The Gold Medal Gold Model Now Tarnished?

0
The Gold Medal Gold Model Now Tarnished?
<a href="https://pixabay.com/users/Global_Intergold/">Global_Intergold</a> / Pixabay

The Gold Medal Gold Model Now Tarnished?

From one of my longtime readers:

I just wanted to toss this suggestion your way and the motivation is partly selfish, but given the decline in gold the last 3-4 days (I actually exited all my long positions around 1500-1505 last Friday based on the breach of the technical support level at 1525-1535 and am now short in my trading account from that same level) I’d be interested to get your qualitative thoughts and maybe an update on your refined quantitative model with negative real interest rates and where it says gold should be trading.

Li Lu On Understanding Competitive Advantage In 2021

Bruce GreenwaldOn April 9th 2021, Bruce Greenwald, the founding director of the Heilbrunn Center for Graham and Dodd Investing at Columbia Business School, sat down for a Fireside Chat with Li Lu, the founder and chairman of Himalaya Capital as part of the 13th Columbia China Business Conference. Q1 2021 hedge fund letters, conferences and more Read More


If it turns out substantially above the current price of 1360, I’d be curious if you think that model isn’t valid or if gold is a bargain here.  This article here got my wheels turning that bases on a gold price model on ratio to CPI:

http://www.marketwatch.com/story/golds-fair-value-is-800-an-ounce-2013-04-16?link=MW_story_popular

But to come up with an estimate of gold’s fair value, they calculate a ratio of gold to inflation going back as far as they were able to obtain data. They report that this ratio, when expressed in terms of the U.S. Consumer Price Index, has averaged about 3.2-to-1. Even at $1,400 an ounce, this ratio stands at 6.03-to-1, or nearly double this average. 

From a qualitative standpoint, the negative interest rate model made the most sense to me simply from a critical thinking standpoint.  The relationship to CPI seems less reasonable to me if one starts with premise that gold is an alternative currency.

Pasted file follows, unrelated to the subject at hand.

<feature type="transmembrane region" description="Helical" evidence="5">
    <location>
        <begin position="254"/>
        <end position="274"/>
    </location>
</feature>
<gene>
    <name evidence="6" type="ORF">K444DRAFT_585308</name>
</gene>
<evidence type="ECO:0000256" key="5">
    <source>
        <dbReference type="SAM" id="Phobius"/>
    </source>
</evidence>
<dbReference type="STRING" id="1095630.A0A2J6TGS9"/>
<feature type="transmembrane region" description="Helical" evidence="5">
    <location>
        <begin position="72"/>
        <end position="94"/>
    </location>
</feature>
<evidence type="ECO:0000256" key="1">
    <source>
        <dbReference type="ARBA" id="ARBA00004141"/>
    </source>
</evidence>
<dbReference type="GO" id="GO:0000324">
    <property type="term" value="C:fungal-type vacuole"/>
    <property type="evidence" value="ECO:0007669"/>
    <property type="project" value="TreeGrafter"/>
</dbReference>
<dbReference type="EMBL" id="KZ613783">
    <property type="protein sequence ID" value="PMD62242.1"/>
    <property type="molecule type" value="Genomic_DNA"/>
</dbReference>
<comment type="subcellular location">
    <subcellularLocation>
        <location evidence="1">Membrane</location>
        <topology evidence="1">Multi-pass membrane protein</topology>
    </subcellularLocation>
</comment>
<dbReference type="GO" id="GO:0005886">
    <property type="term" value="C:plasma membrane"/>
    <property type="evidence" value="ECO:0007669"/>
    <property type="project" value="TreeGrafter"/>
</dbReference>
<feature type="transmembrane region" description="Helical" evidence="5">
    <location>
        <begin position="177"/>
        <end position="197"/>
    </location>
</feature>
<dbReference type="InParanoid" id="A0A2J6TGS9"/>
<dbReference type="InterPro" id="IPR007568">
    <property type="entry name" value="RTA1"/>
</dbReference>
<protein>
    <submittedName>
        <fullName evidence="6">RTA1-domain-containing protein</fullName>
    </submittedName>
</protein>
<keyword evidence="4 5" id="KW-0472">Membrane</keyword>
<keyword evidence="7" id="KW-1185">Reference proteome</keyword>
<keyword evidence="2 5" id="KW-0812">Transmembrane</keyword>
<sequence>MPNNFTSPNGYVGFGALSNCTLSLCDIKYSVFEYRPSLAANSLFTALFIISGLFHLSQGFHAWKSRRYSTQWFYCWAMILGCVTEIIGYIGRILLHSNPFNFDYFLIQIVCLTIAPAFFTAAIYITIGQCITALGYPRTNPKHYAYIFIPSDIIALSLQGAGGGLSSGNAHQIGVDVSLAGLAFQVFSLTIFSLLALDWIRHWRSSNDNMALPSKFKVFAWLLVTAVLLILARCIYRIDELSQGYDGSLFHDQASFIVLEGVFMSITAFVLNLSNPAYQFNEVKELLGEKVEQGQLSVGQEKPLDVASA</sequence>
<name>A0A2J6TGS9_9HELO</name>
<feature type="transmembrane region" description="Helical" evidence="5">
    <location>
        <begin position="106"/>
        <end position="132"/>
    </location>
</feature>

Anyways, thanks for any response or addressing this on your blog.

Links: The Gold Medal Gold Model, Gold does Nothing.

I updated my gold model.  This is what it looks like without re-estimating the parameters:

Eddy's Gold Model_16809_image001

And this is what it looks like after re-estimating the parameters:

Eddy's Gold Model_11787_image001

The real cost of carry in holding gold is negative, and it has been consistently negative for the last five years. and mostly so for the last ten years.  Thus the run-up in the price of gold over the last 10 years.

Now models are just that, models.  I can make three seemingly contradictory statements about this model:

  • The old models did not predict the path of the gold prices well.
  • The re-estimated models fit the data better than the old models.
  • If the model is accurate, there is economic pressure to make the price of gold rise.

My hypothesis at this point in time is that easily tradable products based on gold encouraged speculative pressure, leading the price of gold to overshoot, and now it is correcting.  That said, when the real cost of carry is so negative, gold should appreciate.

Alternatively, we could try to develop a supply-driven model of gold, where we estimate the marginal costs of mining an additional ounce of gold.  Ore depletion is significant, but the effect is relatively constant compared to demand for gold.  It also helps to explain why the stocks of most gold miners have not done well, even with a rising gold price.